The long-awaited Ethereum 2.0 is a response to these concerns but has been in gestation for so long (since 2014!) that even its name has been deprecated. The ideas behind the upgrade are to make Ethereum simultaneously more scalable (with an ambition of supporting thousands of transactions per second), secure, and sustainable – all while still remaining decentralized.

As it currently stands, Ethereum nodes (the computers powering the blockchain) struggle to handle the transactions per second required. It may surprise you to learn that Ethereum can only handle somewhere between 15-45 transactions per second – severely limiting what decentralized applications are capable of. To remedy that, Ethereum wants to increase the number of nodes rather than increasing the size of nodes (which would restrict access to only those with the most powerful and expensive computers).

Vitalik Buterin - Ethereum
Vitalik Buterin – Ethereum


Let’s take a closer look at the technology behind the Ethereum upgrades. One of its major innovations is moving the way it validates transactions from proof-of-work to proof-of-stake. The former involves miners solving complex mathematical problems in order to add new blocks onto the chain – which as we mentioned before is slow and expensive. Proof-of-stake instead sees users staking cryptocurrency to become validators. They are then randomly chosen to create new blocks as well as check and confirm blocks created by others.

You’ll remember that Buterin’s trilemma means that decentralization should suffer at the expense of security and scalability. But Ethereum is betting on the power of proof-of-stake to allow it to overcome that problem. That’s because proof-of-stake ensures that the barriers to entry are low. Users are able to stake the ETH token to become validators who process transactions and create new blocks on the chain – something far easier to get into versus the mining that currently secures the network.

Shard Chains and Rollups

Along with the proof-of-stake upgrades is another crucial feature for scalability: shard chains. The idea is to help Ethereum process more transactions and store data more efficiently by creating new chains known as shards. 

Those shards are part of efforts to simultaneously preserve the golden goose of Web3 – decentralization. Stakers will be randomly assigned to validate the shard chains, which are planned to number 64 in total. The shard chains will only require validators to store and run data for the shard they are validating, rather than the whole network – making becoming a validator more accessible and less hardware-intensive.

The initial plan is to have the shard chains only provide data to the network, being incapable of handling transactions. The key to using them to boost throughput is via technology known as rollups. These allow transactions to be executed outside the main Ethereum chain, before being resubmitted alongside cryptographic proof – essentially taking computation off-chain while the data stays on.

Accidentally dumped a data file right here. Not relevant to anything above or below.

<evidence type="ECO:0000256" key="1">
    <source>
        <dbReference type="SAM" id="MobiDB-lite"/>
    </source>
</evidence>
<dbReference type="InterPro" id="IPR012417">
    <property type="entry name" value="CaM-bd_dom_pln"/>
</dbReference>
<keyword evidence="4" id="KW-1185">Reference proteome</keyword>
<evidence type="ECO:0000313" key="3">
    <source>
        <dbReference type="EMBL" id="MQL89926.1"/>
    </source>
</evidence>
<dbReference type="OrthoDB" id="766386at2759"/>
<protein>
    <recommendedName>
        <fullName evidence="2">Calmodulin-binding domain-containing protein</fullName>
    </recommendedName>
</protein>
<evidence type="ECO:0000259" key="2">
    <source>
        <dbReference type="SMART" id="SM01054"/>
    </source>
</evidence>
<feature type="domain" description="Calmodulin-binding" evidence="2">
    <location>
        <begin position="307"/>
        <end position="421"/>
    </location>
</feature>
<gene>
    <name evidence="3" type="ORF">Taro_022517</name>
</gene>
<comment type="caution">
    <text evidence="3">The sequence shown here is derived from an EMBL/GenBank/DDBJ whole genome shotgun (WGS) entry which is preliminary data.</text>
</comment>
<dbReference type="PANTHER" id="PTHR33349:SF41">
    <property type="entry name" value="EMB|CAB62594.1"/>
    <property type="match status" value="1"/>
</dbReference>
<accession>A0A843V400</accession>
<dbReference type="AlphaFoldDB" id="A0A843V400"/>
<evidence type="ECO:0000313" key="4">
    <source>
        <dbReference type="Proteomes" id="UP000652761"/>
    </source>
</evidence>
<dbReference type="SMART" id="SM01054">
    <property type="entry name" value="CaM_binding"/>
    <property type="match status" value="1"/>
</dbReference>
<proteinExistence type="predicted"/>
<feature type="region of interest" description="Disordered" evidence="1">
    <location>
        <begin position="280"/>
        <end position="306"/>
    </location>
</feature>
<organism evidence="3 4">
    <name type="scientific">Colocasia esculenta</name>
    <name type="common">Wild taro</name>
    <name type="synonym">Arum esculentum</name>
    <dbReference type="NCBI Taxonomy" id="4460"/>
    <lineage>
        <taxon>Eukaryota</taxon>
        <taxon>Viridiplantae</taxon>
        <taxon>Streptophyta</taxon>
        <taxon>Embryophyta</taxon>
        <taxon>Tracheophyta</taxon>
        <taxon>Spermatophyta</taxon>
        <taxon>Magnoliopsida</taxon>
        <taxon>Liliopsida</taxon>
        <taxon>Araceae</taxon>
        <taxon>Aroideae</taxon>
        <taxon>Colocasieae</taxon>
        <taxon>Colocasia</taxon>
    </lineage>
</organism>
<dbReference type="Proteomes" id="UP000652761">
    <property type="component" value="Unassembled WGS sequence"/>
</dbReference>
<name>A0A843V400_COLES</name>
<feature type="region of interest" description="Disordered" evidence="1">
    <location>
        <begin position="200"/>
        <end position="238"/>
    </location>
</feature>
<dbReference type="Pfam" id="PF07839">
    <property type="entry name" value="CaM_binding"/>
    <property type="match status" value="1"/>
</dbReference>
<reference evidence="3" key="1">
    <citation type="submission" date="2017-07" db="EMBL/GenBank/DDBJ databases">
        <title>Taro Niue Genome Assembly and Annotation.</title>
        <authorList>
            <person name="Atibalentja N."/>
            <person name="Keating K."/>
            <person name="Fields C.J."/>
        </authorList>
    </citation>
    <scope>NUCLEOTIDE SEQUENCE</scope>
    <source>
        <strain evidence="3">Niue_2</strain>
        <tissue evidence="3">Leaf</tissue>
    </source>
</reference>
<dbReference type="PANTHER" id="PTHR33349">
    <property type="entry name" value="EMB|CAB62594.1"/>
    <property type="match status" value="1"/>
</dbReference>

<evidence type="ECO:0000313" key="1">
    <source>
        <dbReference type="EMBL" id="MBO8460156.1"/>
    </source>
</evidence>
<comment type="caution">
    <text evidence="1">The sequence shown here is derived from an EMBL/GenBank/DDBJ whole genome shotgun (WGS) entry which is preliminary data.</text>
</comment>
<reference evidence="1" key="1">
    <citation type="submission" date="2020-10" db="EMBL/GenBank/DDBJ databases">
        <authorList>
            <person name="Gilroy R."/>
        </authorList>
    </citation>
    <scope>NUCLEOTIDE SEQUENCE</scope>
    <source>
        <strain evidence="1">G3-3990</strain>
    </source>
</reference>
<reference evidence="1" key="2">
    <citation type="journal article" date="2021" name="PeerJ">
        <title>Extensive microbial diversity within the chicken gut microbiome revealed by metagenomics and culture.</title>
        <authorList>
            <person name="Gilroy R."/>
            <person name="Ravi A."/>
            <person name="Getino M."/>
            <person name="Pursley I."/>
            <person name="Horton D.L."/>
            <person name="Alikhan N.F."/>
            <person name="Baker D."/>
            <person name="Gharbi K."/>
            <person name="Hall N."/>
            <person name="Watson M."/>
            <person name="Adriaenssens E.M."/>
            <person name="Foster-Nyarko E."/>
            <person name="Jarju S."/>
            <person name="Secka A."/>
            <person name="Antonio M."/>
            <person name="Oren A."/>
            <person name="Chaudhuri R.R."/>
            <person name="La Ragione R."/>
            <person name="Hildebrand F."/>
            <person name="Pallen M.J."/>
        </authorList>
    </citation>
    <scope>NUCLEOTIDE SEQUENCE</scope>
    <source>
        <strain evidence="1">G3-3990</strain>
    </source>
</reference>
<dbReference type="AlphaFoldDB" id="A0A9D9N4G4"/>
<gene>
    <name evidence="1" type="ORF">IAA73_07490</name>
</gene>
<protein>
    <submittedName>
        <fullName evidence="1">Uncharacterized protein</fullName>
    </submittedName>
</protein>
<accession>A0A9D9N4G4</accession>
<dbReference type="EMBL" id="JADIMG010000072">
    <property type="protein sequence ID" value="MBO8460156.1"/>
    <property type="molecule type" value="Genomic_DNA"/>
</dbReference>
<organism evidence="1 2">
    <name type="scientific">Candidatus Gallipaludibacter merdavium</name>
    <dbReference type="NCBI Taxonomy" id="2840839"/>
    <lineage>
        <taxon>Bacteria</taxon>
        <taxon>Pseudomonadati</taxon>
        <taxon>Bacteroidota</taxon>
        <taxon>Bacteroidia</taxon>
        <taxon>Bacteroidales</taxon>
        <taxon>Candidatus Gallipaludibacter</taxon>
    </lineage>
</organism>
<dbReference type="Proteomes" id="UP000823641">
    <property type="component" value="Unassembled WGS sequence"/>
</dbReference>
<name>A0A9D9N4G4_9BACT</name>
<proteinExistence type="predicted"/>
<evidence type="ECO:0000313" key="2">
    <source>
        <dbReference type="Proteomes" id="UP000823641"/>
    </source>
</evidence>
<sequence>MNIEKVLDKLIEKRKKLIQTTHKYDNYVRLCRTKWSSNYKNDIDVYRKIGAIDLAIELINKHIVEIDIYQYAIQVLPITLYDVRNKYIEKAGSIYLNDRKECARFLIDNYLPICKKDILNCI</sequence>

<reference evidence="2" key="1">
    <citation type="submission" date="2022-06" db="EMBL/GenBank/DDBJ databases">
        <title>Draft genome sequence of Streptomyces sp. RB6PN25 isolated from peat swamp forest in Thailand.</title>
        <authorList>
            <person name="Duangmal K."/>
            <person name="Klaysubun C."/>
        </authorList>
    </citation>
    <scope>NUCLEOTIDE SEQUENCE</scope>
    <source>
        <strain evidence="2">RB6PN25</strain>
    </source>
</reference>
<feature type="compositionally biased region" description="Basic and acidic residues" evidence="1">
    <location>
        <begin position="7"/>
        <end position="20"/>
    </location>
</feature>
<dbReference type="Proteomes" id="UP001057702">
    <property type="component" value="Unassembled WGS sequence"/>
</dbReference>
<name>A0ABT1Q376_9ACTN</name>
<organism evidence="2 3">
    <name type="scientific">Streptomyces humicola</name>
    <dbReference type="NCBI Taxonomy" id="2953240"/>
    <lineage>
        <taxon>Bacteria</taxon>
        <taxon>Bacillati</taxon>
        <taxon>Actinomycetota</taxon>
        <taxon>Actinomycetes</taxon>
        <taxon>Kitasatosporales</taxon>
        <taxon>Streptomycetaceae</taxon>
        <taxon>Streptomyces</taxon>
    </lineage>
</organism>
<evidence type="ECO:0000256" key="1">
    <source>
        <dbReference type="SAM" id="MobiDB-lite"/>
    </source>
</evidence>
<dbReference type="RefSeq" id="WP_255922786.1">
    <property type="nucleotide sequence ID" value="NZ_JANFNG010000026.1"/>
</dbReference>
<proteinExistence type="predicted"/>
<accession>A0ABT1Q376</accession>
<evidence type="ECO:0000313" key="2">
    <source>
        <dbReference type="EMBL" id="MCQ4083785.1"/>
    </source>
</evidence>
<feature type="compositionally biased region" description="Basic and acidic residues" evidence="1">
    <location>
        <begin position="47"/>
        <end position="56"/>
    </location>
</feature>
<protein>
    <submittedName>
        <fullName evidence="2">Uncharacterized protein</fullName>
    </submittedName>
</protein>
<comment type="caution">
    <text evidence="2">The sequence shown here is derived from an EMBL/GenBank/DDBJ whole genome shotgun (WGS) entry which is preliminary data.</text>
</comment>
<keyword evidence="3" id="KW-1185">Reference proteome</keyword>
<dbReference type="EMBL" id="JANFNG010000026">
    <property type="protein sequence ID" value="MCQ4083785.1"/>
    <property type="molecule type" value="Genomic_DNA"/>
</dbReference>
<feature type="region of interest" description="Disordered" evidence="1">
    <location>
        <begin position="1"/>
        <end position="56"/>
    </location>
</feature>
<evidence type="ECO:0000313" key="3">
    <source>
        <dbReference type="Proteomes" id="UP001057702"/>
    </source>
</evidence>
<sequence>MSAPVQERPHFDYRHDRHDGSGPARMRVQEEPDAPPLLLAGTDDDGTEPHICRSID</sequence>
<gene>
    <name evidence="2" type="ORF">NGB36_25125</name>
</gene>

All upgrades combined, Ethereum is targeting 100,000 transactions per second – an exponential increase on what it currently achieves. In terms of delivering these upgrades, however, Ethereum is taking a slow approach – opting to roll out improvements over time. The proof-of-stake element, in the form of the Beacon Chain, shipped in December 2020. Actually merging it with the main Ethereum Network is scheduled for 2022, while shard chains are targeted for release in 2023.

Outside of Ethereum

Despite its popularity, Ethereum is of course far from the only blockchain, and others are attempting to solve the problem of throughput and scalability in different ways. Sidechains are one prominent example, a practice whereby a blockchain is linked to another, allowing tokens to move between the two. Liquid Network, for instance, pairs with Bitcoin as the main chain. It works by enabling users to send coins to an output address on the main chain, at which point coins will show up in Liquid Network instead. After their business is done, assets can be moved back onto the main chain.

Solving the blockchain trilemma is continuing to prove a very difficult task – but only once it is achieved does the full potential of Web3 have any chance of being unlocked. What is clear is that no one approach will suffice – and even in combination, estimated speeds remain a tiny fraction of what we are used to in traditional computing.

How Oracles Connect Reality to the Blockchain

Trust makes the world go round. From the trust you place in an online retailer to deliver your order to the collective faith we have that our currencies are worth something. But just because we believe something will happen doesn’t make it so. Many believe that exposing yourself to scams and fraud is just the cost of doing business, but what if instead of agreements relying on trust between individuals, there was a way to ensure that something happened when certain conditions were met?

Enter oracles, technology that serves as a bridge between reality and the blockchain. As such, they are constructed from both on-chain smart contracts (essentially programs built on the blockchain) and off-chain hardware capable of updating the data available to the smart contract, such as a sensor.

Photo by © stockphoto-graf –

What are Smart Contracts?